Angelos Damaskos, investment adviser at Junior Oils Trust, takes a closer look at what has driven demand for oil and whether these trends are set to continue.
Oil demand patterns have changed significantly over the last decade. Historically, the first and the last quarters of the year saw higher demand due to the cold winter period in the developed countries. In 2012, world consumption of oil was higher by almost one million barrels per day in the second and third quarters.
The reason for this is primarily due to China, India, Saudi Arabia and Brazil – the world’s fastest growing economies over the past decade – burning more oil during the warmer seasons, among other things to provide electricity for air-conditioning. It is becoming clear that the particular characteristics of the developing parts of the world now dominate energy usage.
At the turn of the century, some argued that the industrialisation and urbanisation of the BRICs (Brazil, Russia, India and China) would result in large growth in energy consumption that could potentially outstrip supply.
Super-cycle oil dynamics
Supporters of this theory believed this super-cycle of demand would last for decades as the developing world caught up with the standard of life enjoyed in Europe and the US.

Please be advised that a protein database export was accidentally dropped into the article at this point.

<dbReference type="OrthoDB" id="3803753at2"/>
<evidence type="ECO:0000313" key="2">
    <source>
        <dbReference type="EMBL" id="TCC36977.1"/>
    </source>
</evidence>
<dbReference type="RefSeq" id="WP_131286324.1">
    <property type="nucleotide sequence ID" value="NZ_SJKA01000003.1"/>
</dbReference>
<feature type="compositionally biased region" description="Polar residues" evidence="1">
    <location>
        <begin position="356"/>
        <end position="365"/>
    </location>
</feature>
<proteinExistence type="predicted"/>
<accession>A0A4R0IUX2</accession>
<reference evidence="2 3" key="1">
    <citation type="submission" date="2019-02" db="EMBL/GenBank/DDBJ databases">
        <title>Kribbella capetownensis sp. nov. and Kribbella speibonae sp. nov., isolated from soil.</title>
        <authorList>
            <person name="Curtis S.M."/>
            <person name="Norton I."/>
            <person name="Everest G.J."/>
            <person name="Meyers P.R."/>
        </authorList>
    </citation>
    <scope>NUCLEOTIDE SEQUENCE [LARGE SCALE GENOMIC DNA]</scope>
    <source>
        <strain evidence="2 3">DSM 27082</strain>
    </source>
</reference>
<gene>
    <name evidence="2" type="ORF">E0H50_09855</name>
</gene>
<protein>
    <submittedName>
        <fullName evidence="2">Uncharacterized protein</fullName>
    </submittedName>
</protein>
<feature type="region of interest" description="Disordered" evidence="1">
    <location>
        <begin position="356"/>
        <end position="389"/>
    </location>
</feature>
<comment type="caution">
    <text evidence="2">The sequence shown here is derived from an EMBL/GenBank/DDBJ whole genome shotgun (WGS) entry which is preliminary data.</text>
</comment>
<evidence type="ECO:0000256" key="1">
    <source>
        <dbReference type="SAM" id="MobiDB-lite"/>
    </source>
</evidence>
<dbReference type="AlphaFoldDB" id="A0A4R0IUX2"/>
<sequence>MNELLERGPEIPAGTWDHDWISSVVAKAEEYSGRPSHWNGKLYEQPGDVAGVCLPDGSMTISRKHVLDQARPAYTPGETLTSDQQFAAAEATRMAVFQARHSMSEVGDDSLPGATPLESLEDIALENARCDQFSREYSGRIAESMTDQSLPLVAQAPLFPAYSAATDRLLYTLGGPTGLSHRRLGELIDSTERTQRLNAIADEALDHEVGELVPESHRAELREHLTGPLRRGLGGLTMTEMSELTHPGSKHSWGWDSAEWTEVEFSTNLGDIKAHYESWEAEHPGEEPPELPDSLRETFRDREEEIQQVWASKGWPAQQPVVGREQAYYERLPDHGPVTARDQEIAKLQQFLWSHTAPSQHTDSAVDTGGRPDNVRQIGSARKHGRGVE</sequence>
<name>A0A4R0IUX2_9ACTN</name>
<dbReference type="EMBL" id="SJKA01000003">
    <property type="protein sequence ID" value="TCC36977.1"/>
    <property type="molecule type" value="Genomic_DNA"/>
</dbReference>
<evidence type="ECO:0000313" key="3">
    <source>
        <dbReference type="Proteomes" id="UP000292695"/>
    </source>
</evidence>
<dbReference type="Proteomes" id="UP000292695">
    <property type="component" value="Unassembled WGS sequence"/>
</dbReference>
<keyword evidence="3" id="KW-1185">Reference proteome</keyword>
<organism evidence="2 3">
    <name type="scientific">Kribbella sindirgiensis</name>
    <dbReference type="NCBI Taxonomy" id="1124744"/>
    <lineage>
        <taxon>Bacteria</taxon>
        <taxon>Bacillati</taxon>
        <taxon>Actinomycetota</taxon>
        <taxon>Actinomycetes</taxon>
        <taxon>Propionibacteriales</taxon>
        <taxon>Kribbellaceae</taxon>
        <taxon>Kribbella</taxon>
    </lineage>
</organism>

Until the global financial crisis in 2008, this theory held true with spectacular effect: the oil price rose six-fold, from $25/barrel in 2000 to nearly $150/bl in 2008.
Since then, volatility increased tremendously as the developed economies grappled with massive debt problems needing austerity measures and printing of money on an unprecedented scale.
Ignoring the peaks and troughs, nevertheless, the oil price has continued its uptrend to date, even though many forecasters argued the super-cycle was over and lack of demand resulting from a weakening economy would supress prices for energy.
The price of a barrel of Brent now trades around $112; four and a half times what it cost in 2000.
The rise in the price of oil has encouraged an investment boom in exploration and production. New reserves have been found offshore Brazil, East and West Africa and Asia, while new technologies have enhanced productivity.
The greater profitability as a result of high oil prices means that previously marginal deposits are now economic. Fracking and horizontal drilling in particular, new approaches to producing hydrocarbons from difficult geologies, have resulted in the US potentially becoming self-sufficient for its oil and gas needs in the next decade.
This progress has also meant that large producers became dependent on local markets. Canada, for example, focused on exploiting its tar sands by developing projects that extract large volumes of heavy fuel oil from the ground.
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